By Kristin Kozlowski
Photography by Gina Young
For one solid year, I meditated to the lunar cycle—a great activity if you’re into self-discovery—and was surprised six months in to find that my writing life synced up to the ebb and flow of the moon around the earth, the earth around the sun. Once I was in the habit of paying attention to the arc of darkness into light and back again, it was easy to see how my writing life mirrored the night sky’s pattern: how the muse came to me during the dark nights of the new moon, handing me stories like treats, words that made me sit up straight and take notice; how my words were stunted under the glow of the full moon, as if the reflected light was a magnifying glass, honing in on all of my flaws.
In my metaphysical practice, it was easy to see how the sun’s exposure—or lack thereof—of the moon’s surface can be a metaphor for ourselves, how the moon can hide from us sometimes, and can’t others. But the effect of the lunar energy on my writing life was more subtle, more nuanced. It was true that I had a hard time hiding during the glow of the full moon, a hard time hiding self-doubt, hiding disappointment in how little I’d accomplished in my writing journey. The full moon became a self-sabotaging force that spun around every 28 days, smiling like the Cheshire cat, mocking me again and again.
And yet the new moon—it’s faint circle in the night sky—brought with it the energy of springtime, of joy and laughter and renewal. Anything was possible under the new moon. Everything. My creativity was unbridled yet easy to access. It was powerful and contemplative and energized. My metaphors were tighter, language leaner, confidence stronger. Everything made sense under the power of the new moon.
Soon, I began to yearn for the new moon and abhor the full. I bathed in the creative nurturing of one and sulked under the blocks of the other. I crossed my arms like a petulant child and blamed the moon for doing this to me. But, eventually, the monthly meditations wore on me the way moving water wears on rock; that is to say, they changed me.
I began to see that I could use the lunar energy to my advantage, both the part I liked and the part I didn’t. I kept creating new work under the new moon. That was the easy part: staying the same. The real change came during the full moon. At first, I made the decision not to expect any new writing to come during this time, or at least, any new writing worth anything. I spent the days leading up to the full moon and the days after—as many as I needed—revising what I’d already created, paring down pieces, criticizing every line the way the full moon criticized me. I held up each of my pieces to the magnifying glass of the full moon and watched them squirm.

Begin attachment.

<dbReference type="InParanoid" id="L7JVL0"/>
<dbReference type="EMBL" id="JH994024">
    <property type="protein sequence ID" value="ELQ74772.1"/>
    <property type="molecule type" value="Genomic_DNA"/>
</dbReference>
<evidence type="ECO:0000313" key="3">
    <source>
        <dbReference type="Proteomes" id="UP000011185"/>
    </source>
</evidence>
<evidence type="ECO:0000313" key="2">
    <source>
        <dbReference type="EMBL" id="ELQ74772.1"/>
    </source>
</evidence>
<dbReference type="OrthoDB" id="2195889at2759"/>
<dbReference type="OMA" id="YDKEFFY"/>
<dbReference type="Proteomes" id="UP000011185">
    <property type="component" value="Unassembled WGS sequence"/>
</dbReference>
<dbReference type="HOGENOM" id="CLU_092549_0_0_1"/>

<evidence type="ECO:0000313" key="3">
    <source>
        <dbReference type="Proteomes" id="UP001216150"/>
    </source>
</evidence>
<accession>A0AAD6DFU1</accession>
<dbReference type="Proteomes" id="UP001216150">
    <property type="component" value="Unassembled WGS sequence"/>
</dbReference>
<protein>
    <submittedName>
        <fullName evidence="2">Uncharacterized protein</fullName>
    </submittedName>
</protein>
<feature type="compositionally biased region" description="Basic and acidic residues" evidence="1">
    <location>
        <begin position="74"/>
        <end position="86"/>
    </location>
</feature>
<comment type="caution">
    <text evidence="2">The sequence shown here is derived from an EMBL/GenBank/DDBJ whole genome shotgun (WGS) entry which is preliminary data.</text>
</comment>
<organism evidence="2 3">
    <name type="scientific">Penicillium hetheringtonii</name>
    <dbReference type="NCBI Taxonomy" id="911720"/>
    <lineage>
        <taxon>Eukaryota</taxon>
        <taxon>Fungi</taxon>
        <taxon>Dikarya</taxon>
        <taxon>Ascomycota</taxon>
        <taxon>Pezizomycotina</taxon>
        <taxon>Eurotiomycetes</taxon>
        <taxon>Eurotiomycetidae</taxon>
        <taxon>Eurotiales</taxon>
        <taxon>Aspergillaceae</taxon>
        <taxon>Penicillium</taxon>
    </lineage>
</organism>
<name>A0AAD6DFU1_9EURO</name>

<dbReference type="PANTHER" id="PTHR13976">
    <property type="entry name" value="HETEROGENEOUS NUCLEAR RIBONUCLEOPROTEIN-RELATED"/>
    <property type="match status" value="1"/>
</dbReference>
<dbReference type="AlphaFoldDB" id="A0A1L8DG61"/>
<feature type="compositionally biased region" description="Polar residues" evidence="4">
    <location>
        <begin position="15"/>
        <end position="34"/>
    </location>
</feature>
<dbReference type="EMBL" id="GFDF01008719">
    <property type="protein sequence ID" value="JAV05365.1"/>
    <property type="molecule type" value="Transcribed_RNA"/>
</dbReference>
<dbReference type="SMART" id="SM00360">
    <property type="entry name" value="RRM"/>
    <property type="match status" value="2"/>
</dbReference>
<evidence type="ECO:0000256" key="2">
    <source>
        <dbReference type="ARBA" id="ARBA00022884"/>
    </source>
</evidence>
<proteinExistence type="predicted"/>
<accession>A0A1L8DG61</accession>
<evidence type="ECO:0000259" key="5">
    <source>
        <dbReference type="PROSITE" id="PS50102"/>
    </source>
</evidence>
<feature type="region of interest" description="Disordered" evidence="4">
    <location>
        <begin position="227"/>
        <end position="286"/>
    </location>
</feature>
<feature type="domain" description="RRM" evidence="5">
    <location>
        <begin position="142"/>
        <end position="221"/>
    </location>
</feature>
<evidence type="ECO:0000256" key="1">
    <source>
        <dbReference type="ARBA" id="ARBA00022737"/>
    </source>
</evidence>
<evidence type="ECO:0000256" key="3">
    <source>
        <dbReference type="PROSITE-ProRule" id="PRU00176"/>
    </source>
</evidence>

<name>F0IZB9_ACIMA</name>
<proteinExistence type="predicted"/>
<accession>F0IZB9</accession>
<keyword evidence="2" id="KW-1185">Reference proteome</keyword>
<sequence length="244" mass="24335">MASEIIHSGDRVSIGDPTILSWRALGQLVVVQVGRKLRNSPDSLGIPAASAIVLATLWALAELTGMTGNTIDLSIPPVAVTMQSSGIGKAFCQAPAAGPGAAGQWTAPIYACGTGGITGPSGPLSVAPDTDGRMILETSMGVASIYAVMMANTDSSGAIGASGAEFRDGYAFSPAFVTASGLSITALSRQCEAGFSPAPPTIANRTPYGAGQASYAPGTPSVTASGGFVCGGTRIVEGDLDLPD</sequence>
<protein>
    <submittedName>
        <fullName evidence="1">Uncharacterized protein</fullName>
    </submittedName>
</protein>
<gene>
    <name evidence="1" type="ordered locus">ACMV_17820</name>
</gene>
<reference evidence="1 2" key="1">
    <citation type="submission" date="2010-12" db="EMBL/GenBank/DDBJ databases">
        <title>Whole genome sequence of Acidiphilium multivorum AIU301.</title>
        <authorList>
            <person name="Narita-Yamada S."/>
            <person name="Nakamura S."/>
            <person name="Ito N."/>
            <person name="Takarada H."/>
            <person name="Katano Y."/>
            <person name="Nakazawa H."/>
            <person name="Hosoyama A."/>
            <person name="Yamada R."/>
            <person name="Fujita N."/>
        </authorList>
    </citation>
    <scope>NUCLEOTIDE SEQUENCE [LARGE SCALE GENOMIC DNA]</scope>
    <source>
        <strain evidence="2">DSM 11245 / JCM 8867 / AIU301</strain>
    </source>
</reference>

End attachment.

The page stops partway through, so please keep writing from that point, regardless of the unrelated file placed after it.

For a time, this worked well. It became a new pattern for my writing life, a new cycle, one of creation and destruction. I lived like the forgotten Goddesses of civilizations lost, creating and destroying in equal measures as my hands allowed. I thought that this was it, that I’d figured it out, that I’d solved the puzzle of my creative life. But as with all things, more change came.
As I shifted my mindset—my writing patterns, my habits—the energy around me shifted as well. The full moon didn’t block my creativity as much. The days that I spent void of ingenuity lessened and lessened. The cycle of self-doubt eased its grip. It was as if the energy of the full moon—once I’d noticed it, labeled it, claimed it—couldn’t stand up to my scrutiny. The stumbling blocks that had once frustrated me slowly fell away. A new path emerged, one with stones where boulders had been. Visits from the writing muse lasted longer and longer. The plague of self-sabotage dried to a trickle.
I write under a new cycle now, one where I feel the sting of self-doubt much less, where I feel the untamable energy of creativity much more. I still divvy up time to create and time to revise, but I can be more flexible with that time now. I’m on my own schedule, not tied to the ebb and flow of the moon around the earth, the earth around the sun. I’m not bound by the energy of a rock in orbit. I’m free.
Kristin Kozlowski lives and works in the Midwest, U.S. Some of her work is available online at Flash Frog, matchbook, Vast Chasm, Pidgeonholes, Lost Balloon,and others. Her piece from Cease, Cows, “Salty Owl”, is included in The Best Small Fictions Anthology 2021, and “What’s the Opposite of Thief?” from The Birdseed was nominated for Best MicroFiction 2022.